Released: Nov. 1, 1993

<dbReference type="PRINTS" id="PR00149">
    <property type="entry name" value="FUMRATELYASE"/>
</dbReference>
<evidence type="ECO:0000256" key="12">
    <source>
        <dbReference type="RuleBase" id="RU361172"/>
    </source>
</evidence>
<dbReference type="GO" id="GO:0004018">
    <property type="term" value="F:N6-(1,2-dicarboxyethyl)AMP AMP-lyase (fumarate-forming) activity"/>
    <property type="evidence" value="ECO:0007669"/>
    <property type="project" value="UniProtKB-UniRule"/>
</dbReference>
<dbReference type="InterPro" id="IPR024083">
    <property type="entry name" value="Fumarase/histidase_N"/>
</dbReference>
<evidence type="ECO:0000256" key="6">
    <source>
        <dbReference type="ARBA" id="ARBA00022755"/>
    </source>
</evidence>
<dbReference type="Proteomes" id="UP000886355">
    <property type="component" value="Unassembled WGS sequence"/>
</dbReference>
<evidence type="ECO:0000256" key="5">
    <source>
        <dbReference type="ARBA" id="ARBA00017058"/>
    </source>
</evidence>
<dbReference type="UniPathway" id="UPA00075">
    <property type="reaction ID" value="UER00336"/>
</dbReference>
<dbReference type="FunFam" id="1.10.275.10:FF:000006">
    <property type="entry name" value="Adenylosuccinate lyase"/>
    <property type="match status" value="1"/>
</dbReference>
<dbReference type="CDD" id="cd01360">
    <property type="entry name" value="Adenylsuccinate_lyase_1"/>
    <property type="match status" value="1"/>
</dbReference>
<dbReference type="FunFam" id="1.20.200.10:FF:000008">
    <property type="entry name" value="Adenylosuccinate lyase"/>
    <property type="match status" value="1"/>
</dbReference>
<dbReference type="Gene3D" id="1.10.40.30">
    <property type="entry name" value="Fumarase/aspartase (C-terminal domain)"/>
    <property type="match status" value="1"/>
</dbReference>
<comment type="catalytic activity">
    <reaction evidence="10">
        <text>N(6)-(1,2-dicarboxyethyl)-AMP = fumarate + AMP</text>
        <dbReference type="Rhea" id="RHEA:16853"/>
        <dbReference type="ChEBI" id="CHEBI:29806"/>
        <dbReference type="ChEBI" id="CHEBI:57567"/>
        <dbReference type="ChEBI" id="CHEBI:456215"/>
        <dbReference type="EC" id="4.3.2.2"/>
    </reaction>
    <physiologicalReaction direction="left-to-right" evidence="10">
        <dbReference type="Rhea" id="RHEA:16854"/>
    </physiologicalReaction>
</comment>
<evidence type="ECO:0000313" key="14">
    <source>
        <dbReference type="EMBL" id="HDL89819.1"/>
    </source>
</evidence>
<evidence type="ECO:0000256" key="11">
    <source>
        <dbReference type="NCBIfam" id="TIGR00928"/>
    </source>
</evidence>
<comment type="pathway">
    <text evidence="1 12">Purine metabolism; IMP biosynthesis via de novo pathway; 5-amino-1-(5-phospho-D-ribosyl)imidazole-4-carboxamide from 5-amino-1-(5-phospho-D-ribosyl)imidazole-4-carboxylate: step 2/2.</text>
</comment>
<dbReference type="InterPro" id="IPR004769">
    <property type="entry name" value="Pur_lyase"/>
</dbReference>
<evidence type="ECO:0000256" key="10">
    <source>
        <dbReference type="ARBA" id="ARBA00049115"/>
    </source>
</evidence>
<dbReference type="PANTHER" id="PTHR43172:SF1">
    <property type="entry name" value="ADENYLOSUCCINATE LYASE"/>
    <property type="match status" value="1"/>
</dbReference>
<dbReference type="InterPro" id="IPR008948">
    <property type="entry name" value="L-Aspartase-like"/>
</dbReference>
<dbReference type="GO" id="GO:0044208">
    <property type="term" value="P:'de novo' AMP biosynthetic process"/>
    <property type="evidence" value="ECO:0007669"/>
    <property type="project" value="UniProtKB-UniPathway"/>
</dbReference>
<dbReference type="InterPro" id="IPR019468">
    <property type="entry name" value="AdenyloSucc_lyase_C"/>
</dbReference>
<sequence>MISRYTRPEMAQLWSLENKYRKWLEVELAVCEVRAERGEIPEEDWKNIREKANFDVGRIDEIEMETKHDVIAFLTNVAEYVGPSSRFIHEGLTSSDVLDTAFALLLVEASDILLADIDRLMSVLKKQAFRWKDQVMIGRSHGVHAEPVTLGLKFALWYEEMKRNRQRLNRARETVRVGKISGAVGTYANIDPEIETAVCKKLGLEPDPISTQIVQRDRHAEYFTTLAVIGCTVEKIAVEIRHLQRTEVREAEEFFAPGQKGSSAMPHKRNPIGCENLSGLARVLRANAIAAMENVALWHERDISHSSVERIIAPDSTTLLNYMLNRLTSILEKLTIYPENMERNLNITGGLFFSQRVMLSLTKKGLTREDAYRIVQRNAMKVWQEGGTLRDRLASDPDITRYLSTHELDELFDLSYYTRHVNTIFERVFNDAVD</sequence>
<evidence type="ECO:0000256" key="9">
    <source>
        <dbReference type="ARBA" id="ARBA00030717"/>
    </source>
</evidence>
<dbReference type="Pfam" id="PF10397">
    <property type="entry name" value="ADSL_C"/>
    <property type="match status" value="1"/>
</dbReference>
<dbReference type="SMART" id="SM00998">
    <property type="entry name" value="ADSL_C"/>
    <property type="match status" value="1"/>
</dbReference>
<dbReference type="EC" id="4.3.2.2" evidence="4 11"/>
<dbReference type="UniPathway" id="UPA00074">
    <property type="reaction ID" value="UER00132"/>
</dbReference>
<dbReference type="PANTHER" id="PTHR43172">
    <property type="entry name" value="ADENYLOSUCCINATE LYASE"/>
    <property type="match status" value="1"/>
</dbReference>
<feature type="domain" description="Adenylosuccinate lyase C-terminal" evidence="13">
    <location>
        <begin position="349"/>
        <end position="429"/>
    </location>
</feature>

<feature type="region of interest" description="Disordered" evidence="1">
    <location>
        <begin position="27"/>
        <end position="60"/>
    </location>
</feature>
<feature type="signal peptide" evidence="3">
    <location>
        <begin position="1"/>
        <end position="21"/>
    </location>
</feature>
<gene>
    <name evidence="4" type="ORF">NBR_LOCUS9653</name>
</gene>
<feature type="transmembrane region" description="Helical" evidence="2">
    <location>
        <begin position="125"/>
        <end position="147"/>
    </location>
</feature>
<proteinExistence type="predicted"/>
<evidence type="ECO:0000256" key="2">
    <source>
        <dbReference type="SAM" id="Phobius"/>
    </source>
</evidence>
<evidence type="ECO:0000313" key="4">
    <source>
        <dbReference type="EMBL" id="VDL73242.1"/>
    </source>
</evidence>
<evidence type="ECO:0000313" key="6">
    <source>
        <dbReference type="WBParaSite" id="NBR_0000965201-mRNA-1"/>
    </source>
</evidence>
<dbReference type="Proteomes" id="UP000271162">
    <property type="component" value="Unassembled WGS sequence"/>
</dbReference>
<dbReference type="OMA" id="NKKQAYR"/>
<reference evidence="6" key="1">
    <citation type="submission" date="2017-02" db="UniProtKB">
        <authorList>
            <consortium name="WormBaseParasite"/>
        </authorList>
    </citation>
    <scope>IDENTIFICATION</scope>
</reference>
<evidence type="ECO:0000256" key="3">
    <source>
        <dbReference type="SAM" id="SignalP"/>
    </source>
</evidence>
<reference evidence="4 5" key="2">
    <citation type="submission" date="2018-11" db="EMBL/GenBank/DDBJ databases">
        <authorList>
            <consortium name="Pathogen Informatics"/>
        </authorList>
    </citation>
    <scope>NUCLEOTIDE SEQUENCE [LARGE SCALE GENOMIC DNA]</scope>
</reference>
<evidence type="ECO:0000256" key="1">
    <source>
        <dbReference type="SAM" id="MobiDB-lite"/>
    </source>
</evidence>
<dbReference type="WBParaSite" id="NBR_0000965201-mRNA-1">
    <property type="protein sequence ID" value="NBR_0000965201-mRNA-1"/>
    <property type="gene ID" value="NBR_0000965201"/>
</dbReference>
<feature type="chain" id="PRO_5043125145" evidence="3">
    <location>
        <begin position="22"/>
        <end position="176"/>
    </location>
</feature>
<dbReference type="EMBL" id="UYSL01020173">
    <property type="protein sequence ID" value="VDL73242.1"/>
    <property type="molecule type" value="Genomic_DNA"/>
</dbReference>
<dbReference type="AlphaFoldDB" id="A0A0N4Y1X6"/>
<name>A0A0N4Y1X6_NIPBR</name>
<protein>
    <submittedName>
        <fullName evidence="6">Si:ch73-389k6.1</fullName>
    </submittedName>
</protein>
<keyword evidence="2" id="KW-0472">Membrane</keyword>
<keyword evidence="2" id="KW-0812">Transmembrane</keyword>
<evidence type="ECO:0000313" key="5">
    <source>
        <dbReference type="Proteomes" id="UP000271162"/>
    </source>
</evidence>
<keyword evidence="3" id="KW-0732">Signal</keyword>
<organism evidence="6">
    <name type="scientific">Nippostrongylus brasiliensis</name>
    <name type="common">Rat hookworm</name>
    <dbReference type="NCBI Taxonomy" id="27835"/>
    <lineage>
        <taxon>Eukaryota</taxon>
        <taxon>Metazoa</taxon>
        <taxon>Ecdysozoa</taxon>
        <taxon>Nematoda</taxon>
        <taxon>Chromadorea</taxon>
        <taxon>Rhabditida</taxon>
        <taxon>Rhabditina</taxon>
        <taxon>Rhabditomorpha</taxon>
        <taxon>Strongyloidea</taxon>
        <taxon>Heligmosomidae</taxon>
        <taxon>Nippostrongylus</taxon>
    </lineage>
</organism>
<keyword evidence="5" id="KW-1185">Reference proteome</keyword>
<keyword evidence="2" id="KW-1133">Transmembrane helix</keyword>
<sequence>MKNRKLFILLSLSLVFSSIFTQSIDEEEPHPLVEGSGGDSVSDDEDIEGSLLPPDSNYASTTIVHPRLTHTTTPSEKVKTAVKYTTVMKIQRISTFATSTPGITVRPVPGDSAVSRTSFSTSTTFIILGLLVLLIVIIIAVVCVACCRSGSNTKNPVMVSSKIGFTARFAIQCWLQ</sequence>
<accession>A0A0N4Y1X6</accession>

From physicist and science writer Morris (The Edges of Science, 1990, etc.): a nontechnical introduction to recent developments in cosmology. Morris designs his primer around ten Big Questions: When did time begin? Why do we exist?, etc. The answers touch on just about every arcane cosmological idea afloat—for example, the existence of ``shadow matter'' that can ``neither be seen nor felt'' but may fill the cosmos, or of ``virtual particles'' that emerge from nothingness for a smidgeon of existence. Morris enthusiastically affirms the Big Bang, calling recent COBE satellite results ``like seeing God's fingerprints.'' On other disputes he's less firm, content to sift the evidence on such issues as whether the universe will expand forever or collapse upon itself. Dark matter, primordial black holes, superstring theory, time's reversibility, and weak and strong anthropic principles also come under discussion, leading on occasion to dismaying predictions (``the universe will eventually become something cold and dark, with practically no sources of energy left''). Morris enjoys toying with weird ideas like time travel, but his viewpoint remains orthodox. Scientists are intrepid explorers who ``have a habit of questioning everything''—no hint here of science as a culturally based activity; as for relations between science and religion, the dicey question that Morris tackles last, his conclusion dashes hopes of dÇtente: ``The latest discoveries have not brought science and religion closer together, and they are not likely to do so.'' Okay science popularizing—but nearly indistinguishable from dozens of other books on the subject. Read full book review >